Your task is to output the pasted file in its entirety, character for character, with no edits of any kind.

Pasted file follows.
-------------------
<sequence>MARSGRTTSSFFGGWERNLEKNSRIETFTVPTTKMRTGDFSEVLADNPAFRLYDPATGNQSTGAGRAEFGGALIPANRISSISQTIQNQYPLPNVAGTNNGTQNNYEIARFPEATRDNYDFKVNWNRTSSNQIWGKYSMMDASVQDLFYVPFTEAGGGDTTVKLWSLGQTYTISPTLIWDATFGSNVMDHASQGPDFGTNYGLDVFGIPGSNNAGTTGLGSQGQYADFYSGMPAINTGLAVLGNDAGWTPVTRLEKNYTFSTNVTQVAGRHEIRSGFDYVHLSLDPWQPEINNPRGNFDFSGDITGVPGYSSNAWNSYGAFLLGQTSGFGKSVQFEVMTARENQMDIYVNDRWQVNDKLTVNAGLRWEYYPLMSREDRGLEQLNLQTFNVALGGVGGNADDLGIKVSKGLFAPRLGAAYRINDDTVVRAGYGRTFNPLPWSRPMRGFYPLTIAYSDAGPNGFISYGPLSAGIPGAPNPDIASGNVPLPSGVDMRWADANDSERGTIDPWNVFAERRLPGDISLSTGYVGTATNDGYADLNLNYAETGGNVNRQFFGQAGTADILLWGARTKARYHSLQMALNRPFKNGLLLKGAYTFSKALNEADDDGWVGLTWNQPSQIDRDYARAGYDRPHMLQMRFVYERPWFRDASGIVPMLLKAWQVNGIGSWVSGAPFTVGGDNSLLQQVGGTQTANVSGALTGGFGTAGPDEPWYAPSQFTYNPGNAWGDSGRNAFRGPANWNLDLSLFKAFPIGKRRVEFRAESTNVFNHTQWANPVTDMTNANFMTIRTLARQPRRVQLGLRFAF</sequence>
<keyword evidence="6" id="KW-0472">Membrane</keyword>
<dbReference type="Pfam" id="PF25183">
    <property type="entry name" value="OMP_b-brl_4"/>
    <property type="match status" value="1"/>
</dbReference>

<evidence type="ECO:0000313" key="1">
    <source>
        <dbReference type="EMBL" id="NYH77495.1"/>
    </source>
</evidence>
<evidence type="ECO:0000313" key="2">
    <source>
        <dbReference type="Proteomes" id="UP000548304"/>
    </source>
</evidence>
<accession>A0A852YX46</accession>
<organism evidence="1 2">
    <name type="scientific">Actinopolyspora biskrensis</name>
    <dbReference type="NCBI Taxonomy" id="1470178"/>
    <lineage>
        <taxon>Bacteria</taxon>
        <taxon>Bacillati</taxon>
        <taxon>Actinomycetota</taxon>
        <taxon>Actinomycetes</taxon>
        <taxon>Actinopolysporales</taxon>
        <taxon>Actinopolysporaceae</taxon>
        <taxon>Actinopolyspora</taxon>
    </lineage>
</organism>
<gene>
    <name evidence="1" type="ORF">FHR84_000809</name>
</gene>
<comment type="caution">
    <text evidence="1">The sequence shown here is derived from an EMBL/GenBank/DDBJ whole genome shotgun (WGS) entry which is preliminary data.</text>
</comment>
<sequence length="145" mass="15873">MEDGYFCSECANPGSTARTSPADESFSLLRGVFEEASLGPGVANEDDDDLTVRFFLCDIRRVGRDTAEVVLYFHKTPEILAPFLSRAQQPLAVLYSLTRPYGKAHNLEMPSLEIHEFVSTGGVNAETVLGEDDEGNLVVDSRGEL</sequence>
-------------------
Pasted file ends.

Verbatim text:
<sequence>MARSGRTTSSFFGGWERNLEKNSRIETFTVPTTKMRTGDFSEVLADNPAFRLYDPATGNQSTGAGRAEFGGALIPANRISSISQTIQNQYPLPNVAGTNNGTQNNYEIARFPEATRDNYDFKVNWNRTSSNQIWGKYSMMDASVQDLFYVPFTEAGGGDTTVKLWSLGQTYTISPTLIWDATFGSNVMDHASQGPDFGTNYGLDVFGIPGSNNAGTTGLGSQGQYADFYSGMPAINTGLAVLGNDAGWTPVTRLEKNYTFSTNVTQVAGRHEIRSGFDYVHLSLDPWQPEINNPRGNFDFSGDITGVPGYSSNAWNSYGAFLLGQTSGFGKSVQFEVMTARENQMDIYVNDRWQVNDKLTVNAGLRWEYYPLMSREDRGLEQLNLQTFNVALGGVGGNADDLGIKVSKGLFAPRLGAAYRINDDTVVRAGYGRTFNPLPWSRPMRGFYPLTIAYSDAGPNGFISYGPLSAGIPGAPNPDIASGNVPLPSGVDMRWADANDSERGTIDPWNVFAERRLPGDISLSTGYVGTATNDGYADLNLNYAETGGNVNRQFFGQAGTADILLWGARTKARYHSLQMALNRPFKNGLLLKGAYTFSKALNEADDDGWVGLTWNQPSQIDRDYARAGYDRPHMLQMRFVYERPWFRDASGIVPMLLKAWQVNGIGSWVSGAPFTVGGDNSLLQQVGGTQTANVSGALTGGFGTAGPDEPWYAPSQFTYNPGNAWGDSGRNAFRGPANWNLDLSLFKAFPIGKRRVEFRAESTNVFNHTQWANPVTDMTNANFMTIRTLARQPRRVQLGLRFAF</sequence>
<keyword evidence="6" id="KW-0472">Membrane</keyword>
<dbReference type="Pfam" id="PF25183">
    <property type="entry name" value="OMP_b-brl_4"/>
    <property type="match status" value="1"/>
</dbReference>

<evidence type="ECO:0000313" key="1">
    <source>
        <dbReference type="EMBL" id="NYH77495.1"/>
    </source>
</evidence>
<evidence type="ECO:0000313" key="2">
    <source>
        <dbReference type="Proteomes" id="UP000548304"/>
    </source>
</evidence>
<accession>A0A852YX46</accession>
<organism evidence="1 2">
    <name type="scientific">Actinopolyspora biskrensis</name>
    <dbReference type="NCBI Taxonomy" id="1470178"/>
    <lineage>
        <taxon>Bacteria</taxon>
        <taxon>Bacillati</taxon>
        <taxon>Actinomycetota</taxon>
        <taxon>Actinomycetes</taxon>
        <taxon>Actinopolysporales</taxon>
        <taxon>Actinopolysporaceae</taxon>
        <taxon>Actinopolyspora</taxon>
    </lineage>
</organism>
<gene>
    <name evidence="1" type="ORF">FHR84_000809</name>
</gene>
<comment type="caution">
    <text evidence="1">The sequence shown here is derived from an EMBL/GenBank/DDBJ whole genome shotgun (WGS) entry which is preliminary data.</text>
</comment>
<sequence length="145" mass="15873">MEDGYFCSECANPGSTARTSPADESFSLLRGVFEEASLGPGVANEDDDDLTVRFFLCDIRRVGRDTAEVVLYFHKTPEILAPFLSRAQQPLAVLYSLTRPYGKAHNLEMPSLEIHEFVSTGGVNAETVLGEDDEGNLVVDSRGEL</sequence>